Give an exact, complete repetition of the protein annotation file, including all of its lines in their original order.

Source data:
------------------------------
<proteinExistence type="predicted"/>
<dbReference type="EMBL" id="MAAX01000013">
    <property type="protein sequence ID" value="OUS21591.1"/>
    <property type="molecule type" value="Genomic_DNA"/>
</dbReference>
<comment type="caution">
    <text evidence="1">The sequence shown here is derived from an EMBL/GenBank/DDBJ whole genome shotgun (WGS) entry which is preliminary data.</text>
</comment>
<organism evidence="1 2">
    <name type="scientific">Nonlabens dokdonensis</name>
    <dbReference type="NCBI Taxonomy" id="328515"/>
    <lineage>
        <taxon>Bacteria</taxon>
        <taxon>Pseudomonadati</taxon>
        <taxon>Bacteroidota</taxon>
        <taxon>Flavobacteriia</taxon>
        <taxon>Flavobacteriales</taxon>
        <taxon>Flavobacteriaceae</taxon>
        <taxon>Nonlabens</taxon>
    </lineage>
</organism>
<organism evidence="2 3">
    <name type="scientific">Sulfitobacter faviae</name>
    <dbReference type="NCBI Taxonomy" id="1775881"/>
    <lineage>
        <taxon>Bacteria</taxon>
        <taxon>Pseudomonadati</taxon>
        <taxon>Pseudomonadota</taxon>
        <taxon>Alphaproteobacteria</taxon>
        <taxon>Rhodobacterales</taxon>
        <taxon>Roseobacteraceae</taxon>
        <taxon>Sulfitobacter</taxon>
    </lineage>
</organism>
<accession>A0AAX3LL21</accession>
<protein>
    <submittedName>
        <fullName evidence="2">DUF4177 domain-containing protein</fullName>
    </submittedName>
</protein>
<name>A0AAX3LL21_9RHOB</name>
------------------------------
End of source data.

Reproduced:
<proteinExistence type="predicted"/>
<dbReference type="EMBL" id="MAAX01000013">
    <property type="protein sequence ID" value="OUS21591.1"/>
    <property type="molecule type" value="Genomic_DNA"/>
</dbReference>
<comment type="caution">
    <text evidence="1">The sequence shown here is derived from an EMBL/GenBank/DDBJ whole genome shotgun (WGS) entry which is preliminary data.</text>
</comment>
<organism evidence="1 2">
    <name type="scientific">Nonlabens dokdonensis</name>
    <dbReference type="NCBI Taxonomy" id="328515"/>
    <lineage>
        <taxon>Bacteria</taxon>
        <taxon>Pseudomonadati</taxon>
        <taxon>Bacteroidota</taxon>
        <taxon>Flavobacteriia</taxon>
        <taxon>Flavobacteriales</taxon>
        <taxon>Flavobacteriaceae</taxon>
        <taxon>Nonlabens</taxon>
    </lineage>
</organism>
<organism evidence="2 3">
    <name type="scientific">Sulfitobacter faviae</name>
    <dbReference type="NCBI Taxonomy" id="1775881"/>
    <lineage>
        <taxon>Bacteria</taxon>
        <taxon>Pseudomonadati</taxon>
        <taxon>Pseudomonadota</taxon>
        <taxon>Alphaproteobacteria</taxon>
        <taxon>Rhodobacterales</taxon>
        <taxon>Roseobacteraceae</taxon>
        <taxon>Sulfitobacter</taxon>
    </lineage>
</organism>
<accession>A0AAX3LL21</accession>
<protein>
    <submittedName>
        <fullName evidence="2">DUF4177 domain-containing protein</fullName>
    </submittedName>
</protein>
<name>A0AAX3LL21_9RHOB</name>